(An edited version of this was published in The New Indian Express)
In Vikramaditya Motwane’s ‘Trapped’, it’s all about communication – or the lack of it. A communication paralysis takes over bang in the middle of a city like Mumbai. Starring Rajkumar Rao – the film is Motwane’s return after Lootera – Trapped can be about many things. It’s about fear. It’s about really bad things happening to really nice people. It’s about how intensely wired we are to our many communication devices and how crazy we can become if they are pulled away from us.
Vikramaditya Motwane is probably the most exciting director in Hindi films today, bar Dibakar Banerjee. And just like Banerjee, Motwane doesn’t cocoon himself into a genre or brand of cinema. Trapped – the script by Amit Joshi – reportedly came to him when he was locked uncomfortably inside his own head, bothered by his next script, Bhavesh Joshi. Trapped shows that Motwane can not only fashion his pet projects and his ambitious projects (now that he’s lost the indie tag that came visibly plastered with Udaan), but he can also turn into director-for-hire and stamp his credentials on a script. That’s an incredible and admirable talent to possess, especially for an Indian filmmaker operating in a culture of films where the same person does the writing and directing and often if one is stellar, the other is found wanting.
Trapped is a writer’s film as much as the director’s. The idea is a one line marvel. What if you set Cast Away in the middle of a city? Add a virgin high rise as your island and the sky becomes your ocean. It is one thing to flesh out ideas and go about executing them on film. But Motwane grabs the film by its collar and sets about establishing the urgency. Trapped simmers like milk kept to boil and long forgotten. And we of course watch from another dimension, unable to help. It is a different dimension for Shaurya (Rajkummar Rao) too. A small-town man finds himself in a big city and we are shown in the beginning how he needs to rally himself to ask a woman out in his office. He is a nervous mess. He is also a simple man. A good meal is Pav Bhaji for him. So is a good date. Then he meets his faceless adversary, the ever expanding – horizontally and vertically – city of Mumbai. If only it was another man, Shaurya would have figured him out. Instead, he is forced to confront, not even nature, but manmade behemoths, four legged creatures and human apathy. Trapped is a great exercise in showing you don’t need the Amazon rainforests (which finds an explicit mention here) to be cast away in an alien landscape. It could be the concrete jungle with just as many foreign organisms. How to be lost in your own constructs, definitions and limitations of space. How to be lost in your own dreams. How to be lost in your own madness. How to be lost in your own escapist fantasies. How to be lost in your own loneliness. Trapped will show you.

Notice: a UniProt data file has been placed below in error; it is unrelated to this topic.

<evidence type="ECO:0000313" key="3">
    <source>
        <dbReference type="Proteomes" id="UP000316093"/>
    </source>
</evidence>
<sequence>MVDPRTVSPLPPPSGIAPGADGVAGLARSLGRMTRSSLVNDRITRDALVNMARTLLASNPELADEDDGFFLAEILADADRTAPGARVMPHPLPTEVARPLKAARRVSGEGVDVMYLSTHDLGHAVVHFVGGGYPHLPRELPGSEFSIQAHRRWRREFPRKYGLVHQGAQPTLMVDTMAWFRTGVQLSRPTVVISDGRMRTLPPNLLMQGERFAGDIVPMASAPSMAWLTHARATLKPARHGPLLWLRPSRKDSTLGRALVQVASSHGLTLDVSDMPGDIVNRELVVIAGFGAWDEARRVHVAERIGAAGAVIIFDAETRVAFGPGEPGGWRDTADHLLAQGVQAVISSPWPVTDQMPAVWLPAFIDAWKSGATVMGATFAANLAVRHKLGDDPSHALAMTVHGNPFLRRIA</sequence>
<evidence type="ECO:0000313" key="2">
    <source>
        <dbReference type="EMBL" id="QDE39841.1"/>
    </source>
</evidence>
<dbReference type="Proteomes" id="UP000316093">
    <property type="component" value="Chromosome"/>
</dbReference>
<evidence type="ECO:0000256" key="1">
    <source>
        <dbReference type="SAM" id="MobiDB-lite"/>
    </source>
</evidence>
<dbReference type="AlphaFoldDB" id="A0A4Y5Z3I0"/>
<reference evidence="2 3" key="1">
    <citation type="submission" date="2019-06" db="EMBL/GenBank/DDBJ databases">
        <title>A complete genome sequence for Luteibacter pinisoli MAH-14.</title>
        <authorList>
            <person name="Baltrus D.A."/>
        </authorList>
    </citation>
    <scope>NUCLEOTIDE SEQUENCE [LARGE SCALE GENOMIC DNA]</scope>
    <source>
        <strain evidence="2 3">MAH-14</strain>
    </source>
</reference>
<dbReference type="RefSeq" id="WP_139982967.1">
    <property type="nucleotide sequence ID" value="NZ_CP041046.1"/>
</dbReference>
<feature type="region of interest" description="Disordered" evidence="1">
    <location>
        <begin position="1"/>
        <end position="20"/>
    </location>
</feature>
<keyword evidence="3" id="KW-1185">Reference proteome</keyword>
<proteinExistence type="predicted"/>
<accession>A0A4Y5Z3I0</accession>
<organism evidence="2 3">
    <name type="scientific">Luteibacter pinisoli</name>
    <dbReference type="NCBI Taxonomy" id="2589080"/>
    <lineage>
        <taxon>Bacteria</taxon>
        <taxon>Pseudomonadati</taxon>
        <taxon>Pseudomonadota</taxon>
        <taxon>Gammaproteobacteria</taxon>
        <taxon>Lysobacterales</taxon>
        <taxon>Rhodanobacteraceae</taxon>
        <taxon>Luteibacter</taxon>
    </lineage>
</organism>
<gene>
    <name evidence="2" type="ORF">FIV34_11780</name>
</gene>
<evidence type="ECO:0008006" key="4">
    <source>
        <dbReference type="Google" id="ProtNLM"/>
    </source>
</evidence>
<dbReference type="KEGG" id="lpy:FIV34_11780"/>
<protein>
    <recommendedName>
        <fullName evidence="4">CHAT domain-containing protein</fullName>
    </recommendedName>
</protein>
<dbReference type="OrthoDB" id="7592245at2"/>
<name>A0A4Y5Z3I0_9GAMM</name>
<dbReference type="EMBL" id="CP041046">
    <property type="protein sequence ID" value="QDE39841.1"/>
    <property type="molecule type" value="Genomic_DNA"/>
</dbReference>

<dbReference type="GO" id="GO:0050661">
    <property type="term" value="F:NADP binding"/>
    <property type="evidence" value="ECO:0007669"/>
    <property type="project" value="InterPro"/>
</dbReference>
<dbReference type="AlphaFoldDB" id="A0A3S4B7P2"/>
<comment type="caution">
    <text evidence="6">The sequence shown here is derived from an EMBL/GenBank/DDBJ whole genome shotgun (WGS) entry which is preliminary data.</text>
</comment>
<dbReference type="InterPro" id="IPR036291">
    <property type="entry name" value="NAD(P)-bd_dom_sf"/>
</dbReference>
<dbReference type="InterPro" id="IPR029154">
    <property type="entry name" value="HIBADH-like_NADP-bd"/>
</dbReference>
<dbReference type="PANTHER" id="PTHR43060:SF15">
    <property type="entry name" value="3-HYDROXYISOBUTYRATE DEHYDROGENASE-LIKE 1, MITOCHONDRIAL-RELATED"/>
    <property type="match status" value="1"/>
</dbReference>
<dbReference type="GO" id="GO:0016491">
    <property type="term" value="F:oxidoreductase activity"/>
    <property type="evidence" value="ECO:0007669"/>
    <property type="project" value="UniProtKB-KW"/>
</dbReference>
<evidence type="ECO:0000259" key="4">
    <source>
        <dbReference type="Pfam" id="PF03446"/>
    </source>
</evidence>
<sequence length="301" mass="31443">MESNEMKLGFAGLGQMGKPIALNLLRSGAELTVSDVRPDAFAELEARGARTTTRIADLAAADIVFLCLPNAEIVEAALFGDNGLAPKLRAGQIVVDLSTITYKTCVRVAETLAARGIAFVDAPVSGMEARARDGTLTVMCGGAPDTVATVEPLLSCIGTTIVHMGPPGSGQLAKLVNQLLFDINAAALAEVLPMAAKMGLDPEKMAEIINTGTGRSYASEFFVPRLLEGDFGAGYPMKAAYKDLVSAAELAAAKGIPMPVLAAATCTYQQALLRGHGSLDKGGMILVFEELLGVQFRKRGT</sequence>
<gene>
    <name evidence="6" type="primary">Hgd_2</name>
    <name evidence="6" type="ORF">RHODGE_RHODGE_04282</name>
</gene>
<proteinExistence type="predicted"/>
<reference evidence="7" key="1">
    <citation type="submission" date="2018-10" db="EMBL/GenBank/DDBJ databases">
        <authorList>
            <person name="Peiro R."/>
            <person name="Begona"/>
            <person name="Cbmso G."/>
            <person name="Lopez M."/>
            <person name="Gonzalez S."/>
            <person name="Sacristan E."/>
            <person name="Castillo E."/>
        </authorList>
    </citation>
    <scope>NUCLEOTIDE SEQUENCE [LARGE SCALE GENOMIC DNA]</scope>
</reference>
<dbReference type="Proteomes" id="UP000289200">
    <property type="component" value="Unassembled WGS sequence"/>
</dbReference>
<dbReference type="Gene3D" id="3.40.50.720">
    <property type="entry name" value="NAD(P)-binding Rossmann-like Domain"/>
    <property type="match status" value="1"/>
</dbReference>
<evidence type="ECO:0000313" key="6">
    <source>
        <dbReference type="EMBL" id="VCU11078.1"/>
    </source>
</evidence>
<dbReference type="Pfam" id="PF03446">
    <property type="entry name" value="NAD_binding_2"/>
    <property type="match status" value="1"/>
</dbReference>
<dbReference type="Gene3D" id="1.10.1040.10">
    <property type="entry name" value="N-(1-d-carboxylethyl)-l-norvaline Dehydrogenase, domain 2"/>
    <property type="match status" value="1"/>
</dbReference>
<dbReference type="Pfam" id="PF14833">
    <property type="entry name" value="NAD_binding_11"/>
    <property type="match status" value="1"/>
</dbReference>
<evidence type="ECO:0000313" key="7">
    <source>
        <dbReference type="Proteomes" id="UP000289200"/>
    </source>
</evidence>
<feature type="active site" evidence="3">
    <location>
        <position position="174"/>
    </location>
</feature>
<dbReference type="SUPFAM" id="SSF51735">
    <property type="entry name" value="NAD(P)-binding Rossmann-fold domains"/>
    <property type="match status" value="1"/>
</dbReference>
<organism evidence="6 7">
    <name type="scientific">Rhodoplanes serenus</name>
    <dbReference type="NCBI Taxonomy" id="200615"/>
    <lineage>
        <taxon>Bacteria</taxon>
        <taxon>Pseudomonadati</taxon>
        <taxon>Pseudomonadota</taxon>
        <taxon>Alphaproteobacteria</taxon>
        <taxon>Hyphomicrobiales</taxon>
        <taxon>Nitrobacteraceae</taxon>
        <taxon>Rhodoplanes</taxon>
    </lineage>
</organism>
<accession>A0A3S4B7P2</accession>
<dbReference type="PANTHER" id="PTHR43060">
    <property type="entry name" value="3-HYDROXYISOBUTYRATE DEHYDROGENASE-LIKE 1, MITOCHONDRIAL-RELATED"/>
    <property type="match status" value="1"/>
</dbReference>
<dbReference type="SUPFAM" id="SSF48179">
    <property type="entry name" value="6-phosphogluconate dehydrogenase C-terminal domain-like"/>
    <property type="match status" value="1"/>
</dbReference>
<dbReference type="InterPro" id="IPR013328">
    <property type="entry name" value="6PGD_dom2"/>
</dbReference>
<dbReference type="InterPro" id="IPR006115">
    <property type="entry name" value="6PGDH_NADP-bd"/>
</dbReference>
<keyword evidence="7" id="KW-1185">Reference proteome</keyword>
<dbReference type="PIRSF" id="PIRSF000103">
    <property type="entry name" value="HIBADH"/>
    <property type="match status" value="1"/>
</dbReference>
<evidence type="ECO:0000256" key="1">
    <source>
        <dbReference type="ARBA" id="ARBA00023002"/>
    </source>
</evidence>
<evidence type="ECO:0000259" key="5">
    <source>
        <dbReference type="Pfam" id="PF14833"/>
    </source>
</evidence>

Trapped is also about the very little time it takes for a perfectly civilized person to turn barbaric, all for survival. It can also be political. It’s Motwane’s economy that is a sight to behold. He knows exactly when to service the writing and when to let it shine, unadulterated. So does Rao, who is terrific. He’s just made for this and we’ve seen him play these naïve, simpleton-trying-to-make-it-big roles multiple times. But it is Rao’s magic that we believe him even when he turns into a hero, a survivor. There has never been a bigger and more convincing “mass hero” in a film without a villain. We want to whistle. After a point, we wonder if Motwane’s definition of Trapped is about being locked out of the rest of the world or is it all about being trapped in this endless web of communication. More than a good film, Vikramaditya Motwane has made a very intelligent one.